By drawing a link between climate change, the drought and dwindling water resources, state governments gave their constituents a way to see the tangible benefits of their water parsimony; whether they changed their water consumption behaviour, paid to install water tanks, or let their turf die.
The altruistic “payback” for these actions was the daily progress reports on roadside electronic billboards showing the results of the previous day’s efforts in terms of water used, targets reached and dam levels achieved.
Australians were happy enough to comply with water restrictions because they felt they were doing their bit for the collective good, and in reality the required change in behavior was not overly costly or inconvenient.
Compare the relatively benign stance on sharing this burden with that taken by the very same Australians on the flood levy. The levy is much less of an impost than water restrictions, the community benefit that it will deliver is undoubtedly tangible and compelling, but still barely half the Australian community supports it.
How can this be? Is it because we resent being forced to pay more when so much has already been given voluntarily? Or is it because the levy is seen as another tax grab that will be subsumed into consolidated revenue and never seen again? A poll taken by The Drum suggests it is a combination of these two complaints.
Let’s shift focus then to the carbon price. Australia’s economy is built upon an electricity supply system that is around 80% coal-fuelled. As a consequence, households and businesses currently enjoy some of the cheapest electricity prices in the world. A carbon price will increase the price of electricity as well as those goods and services that require electricity to be produced.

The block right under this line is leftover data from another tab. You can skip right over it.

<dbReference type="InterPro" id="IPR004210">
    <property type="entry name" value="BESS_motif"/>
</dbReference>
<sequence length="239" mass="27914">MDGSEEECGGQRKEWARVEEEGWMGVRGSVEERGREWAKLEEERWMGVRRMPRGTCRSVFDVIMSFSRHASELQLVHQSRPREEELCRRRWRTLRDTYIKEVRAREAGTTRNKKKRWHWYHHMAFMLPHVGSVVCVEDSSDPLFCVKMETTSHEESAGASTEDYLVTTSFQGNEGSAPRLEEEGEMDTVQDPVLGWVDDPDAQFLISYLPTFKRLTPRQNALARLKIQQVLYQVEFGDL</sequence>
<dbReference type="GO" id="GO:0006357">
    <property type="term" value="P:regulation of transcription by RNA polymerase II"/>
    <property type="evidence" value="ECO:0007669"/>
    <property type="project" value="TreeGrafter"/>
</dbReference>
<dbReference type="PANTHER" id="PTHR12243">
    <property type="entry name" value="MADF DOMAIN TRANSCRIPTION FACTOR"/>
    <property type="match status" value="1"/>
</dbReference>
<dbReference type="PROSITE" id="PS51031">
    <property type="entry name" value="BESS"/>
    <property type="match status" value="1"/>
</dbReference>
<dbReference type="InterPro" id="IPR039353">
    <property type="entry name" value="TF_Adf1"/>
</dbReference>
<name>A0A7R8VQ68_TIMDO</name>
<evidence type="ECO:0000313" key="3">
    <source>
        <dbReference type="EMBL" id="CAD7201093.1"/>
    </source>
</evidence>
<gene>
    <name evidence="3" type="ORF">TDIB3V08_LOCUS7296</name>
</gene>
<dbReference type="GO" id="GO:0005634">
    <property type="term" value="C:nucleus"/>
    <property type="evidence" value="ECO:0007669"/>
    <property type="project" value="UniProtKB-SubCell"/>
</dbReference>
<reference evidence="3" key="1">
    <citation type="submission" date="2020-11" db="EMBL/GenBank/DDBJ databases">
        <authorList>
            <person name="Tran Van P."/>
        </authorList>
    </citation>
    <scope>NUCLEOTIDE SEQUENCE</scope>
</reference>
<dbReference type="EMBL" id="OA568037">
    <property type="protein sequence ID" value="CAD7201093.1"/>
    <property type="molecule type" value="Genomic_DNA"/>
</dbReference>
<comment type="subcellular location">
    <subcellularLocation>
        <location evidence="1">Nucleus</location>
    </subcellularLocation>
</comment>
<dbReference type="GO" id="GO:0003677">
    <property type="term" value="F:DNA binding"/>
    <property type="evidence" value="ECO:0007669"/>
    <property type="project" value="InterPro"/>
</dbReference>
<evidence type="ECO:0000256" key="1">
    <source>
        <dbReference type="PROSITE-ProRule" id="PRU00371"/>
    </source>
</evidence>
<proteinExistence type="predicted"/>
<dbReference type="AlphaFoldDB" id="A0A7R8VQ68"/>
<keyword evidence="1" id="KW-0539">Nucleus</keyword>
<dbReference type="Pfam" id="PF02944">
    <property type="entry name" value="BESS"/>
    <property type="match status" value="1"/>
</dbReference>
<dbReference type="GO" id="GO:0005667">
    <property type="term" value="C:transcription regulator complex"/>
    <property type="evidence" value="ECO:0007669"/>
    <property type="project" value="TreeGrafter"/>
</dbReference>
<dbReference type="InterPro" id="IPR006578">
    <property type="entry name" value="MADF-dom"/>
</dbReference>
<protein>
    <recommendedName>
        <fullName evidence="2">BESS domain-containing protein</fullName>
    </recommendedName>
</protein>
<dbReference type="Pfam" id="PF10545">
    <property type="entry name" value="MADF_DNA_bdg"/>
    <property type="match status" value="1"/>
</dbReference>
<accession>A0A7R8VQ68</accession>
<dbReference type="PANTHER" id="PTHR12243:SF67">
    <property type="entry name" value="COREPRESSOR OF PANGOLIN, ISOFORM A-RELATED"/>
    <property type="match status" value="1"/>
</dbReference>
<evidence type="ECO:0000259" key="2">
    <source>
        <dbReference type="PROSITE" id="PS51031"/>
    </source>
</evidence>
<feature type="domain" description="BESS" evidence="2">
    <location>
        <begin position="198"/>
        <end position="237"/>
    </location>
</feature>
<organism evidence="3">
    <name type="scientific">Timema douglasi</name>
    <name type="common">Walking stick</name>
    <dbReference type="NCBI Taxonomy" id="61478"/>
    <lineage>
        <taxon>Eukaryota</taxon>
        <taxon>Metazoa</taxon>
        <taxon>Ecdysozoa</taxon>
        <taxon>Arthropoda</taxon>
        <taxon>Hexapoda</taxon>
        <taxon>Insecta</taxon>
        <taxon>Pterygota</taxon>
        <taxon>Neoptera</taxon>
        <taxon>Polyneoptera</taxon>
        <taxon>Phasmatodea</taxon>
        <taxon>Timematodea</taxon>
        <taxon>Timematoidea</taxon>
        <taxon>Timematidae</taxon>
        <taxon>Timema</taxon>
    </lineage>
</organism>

Will Australians resent being forced to pay more when they have already invested time and money in taking voluntary greenhouse actions? Or will they see the carbon price as another tax grab that will be subsumed into consolidated revenue and never seen again? Perhaps, yet again, it will be a combination of the two.
This is the conundrum facing the Prime Minister and her government right now.
If they don’t get the sales pitch right for the carbon price, if they don’t counteract the “I’ve already given at the office” mentality and dispel concerns about fiscal prudence, then the carbon price will sound the death knell for Gillard just as the scrapping of the carbon tax did for her predecessor.
*The East Timor levy was never actually imposed, being scrapped just before it came into effect.
An updated version of this post was written for Crikey.com
As an old campaigner, I implicitly understand the need to condense complex matters into sound bites or slogans. The problem with stripping the details out of an issue and reducing it to a memorable phrase is that people tend to defer to their own interpretation of what that phrase actually means.
This can be dangerous territory for a politician or party if the sound bite or slogan implies an undertaking. While the nature of the undertaking may be clear in the mind of the spruiker, it might have an entirely different meaning to the audience.
Kevin Rudd learned this lesson the hard way. During the 2007 federal election campaign, Rudd differentiated himself from John Howard on two points: he would scrap Work Choices and ratify Kyoto. Neither Rudd nor the ALP made any effort to explain what ratification of the Kyoto protocol meant in practical terms. They were content with the electorate inferring from this undertaking that Australia’s ratification would fix climate change.